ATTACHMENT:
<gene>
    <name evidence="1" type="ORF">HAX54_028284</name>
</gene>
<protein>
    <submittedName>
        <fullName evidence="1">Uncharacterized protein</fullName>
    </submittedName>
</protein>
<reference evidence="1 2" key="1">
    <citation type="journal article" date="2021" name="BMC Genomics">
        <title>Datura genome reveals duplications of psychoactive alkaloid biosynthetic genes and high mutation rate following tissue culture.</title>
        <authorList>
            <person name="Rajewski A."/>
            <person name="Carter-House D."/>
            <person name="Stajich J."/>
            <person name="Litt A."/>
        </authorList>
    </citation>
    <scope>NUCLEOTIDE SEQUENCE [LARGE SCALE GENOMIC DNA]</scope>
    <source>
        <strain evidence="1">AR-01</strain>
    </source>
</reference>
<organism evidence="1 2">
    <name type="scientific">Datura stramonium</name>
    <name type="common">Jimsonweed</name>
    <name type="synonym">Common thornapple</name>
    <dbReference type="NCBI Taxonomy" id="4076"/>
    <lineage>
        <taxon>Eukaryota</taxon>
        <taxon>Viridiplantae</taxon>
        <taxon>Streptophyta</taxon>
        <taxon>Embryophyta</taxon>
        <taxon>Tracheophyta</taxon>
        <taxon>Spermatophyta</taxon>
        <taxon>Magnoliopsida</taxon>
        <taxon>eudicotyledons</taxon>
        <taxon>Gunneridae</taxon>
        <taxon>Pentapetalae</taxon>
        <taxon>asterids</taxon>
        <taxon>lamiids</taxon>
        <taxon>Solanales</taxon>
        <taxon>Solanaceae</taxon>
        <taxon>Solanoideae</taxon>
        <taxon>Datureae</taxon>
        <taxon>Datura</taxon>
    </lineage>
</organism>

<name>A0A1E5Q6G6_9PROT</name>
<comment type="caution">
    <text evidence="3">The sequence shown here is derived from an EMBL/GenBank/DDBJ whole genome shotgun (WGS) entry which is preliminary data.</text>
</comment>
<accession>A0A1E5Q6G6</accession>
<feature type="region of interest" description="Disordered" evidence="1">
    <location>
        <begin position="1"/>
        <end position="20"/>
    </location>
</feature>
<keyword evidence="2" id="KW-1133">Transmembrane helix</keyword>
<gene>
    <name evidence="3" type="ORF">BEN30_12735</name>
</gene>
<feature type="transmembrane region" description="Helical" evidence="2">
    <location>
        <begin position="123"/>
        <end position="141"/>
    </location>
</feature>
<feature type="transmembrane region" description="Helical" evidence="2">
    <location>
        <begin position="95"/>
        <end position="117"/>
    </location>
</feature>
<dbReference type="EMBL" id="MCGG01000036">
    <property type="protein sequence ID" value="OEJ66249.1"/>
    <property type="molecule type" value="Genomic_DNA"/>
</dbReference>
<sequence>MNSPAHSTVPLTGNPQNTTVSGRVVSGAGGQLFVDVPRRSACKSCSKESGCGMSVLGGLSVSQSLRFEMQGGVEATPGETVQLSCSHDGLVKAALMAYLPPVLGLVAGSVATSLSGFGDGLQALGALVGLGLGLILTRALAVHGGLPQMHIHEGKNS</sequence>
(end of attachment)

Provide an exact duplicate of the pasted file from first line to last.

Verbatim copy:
<gene>
    <name evidence="1" type="ORF">HAX54_028284</name>
</gene>
<protein>
    <submittedName>
        <fullName evidence="1">Uncharacterized protein</fullName>
    </submittedName>
</protein>
<reference evidence="1 2" key="1">
    <citation type="journal article" date="2021" name="BMC Genomics">
        <title>Datura genome reveals duplications of psychoactive alkaloid biosynthetic genes and high mutation rate following tissue culture.</title>
        <authorList>
            <person name="Rajewski A."/>
            <person name="Carter-House D."/>
            <person name="Stajich J."/>
            <person name="Litt A."/>
        </authorList>
    </citation>
    <scope>NUCLEOTIDE SEQUENCE [LARGE SCALE GENOMIC DNA]</scope>
    <source>
        <strain evidence="1">AR-01</strain>
    </source>
</reference>
<organism evidence="1 2">
    <name type="scientific">Datura stramonium</name>
    <name type="common">Jimsonweed</name>
    <name type="synonym">Common thornapple</name>
    <dbReference type="NCBI Taxonomy" id="4076"/>
    <lineage>
        <taxon>Eukaryota</taxon>
        <taxon>Viridiplantae</taxon>
        <taxon>Streptophyta</taxon>
        <taxon>Embryophyta</taxon>
        <taxon>Tracheophyta</taxon>
        <taxon>Spermatophyta</taxon>
        <taxon>Magnoliopsida</taxon>
        <taxon>eudicotyledons</taxon>
        <taxon>Gunneridae</taxon>
        <taxon>Pentapetalae</taxon>
        <taxon>asterids</taxon>
        <taxon>lamiids</taxon>
        <taxon>Solanales</taxon>
        <taxon>Solanaceae</taxon>
        <taxon>Solanoideae</taxon>
        <taxon>Datureae</taxon>
        <taxon>Datura</taxon>
    </lineage>
</organism>

<name>A0A1E5Q6G6_9PROT</name>
<comment type="caution">
    <text evidence="3">The sequence shown here is derived from an EMBL/GenBank/DDBJ whole genome shotgun (WGS) entry which is preliminary data.</text>
</comment>
<accession>A0A1E5Q6G6</accession>
<feature type="region of interest" description="Disordered" evidence="1">
    <location>
        <begin position="1"/>
        <end position="20"/>
    </location>
</feature>
<keyword evidence="2" id="KW-1133">Transmembrane helix</keyword>
<gene>
    <name evidence="3" type="ORF">BEN30_12735</name>
</gene>
<feature type="transmembrane region" description="Helical" evidence="2">
    <location>
        <begin position="123"/>
        <end position="141"/>
    </location>
</feature>
<feature type="transmembrane region" description="Helical" evidence="2">
    <location>
        <begin position="95"/>
        <end position="117"/>
    </location>
</feature>
<dbReference type="EMBL" id="MCGG01000036">
    <property type="protein sequence ID" value="OEJ66249.1"/>
    <property type="molecule type" value="Genomic_DNA"/>
</dbReference>
<sequence>MNSPAHSTVPLTGNPQNTTVSGRVVSGAGGQLFVDVPRRSACKSCSKESGCGMSVLGGLSVSQSLRFEMQGGVEATPGETVQLSCSHDGLVKAALMAYLPPVLGLVAGSVATSLSGFGDGLQALGALVGLGLGLILTRALAVHGGLPQMHIHEGKNS</sequence>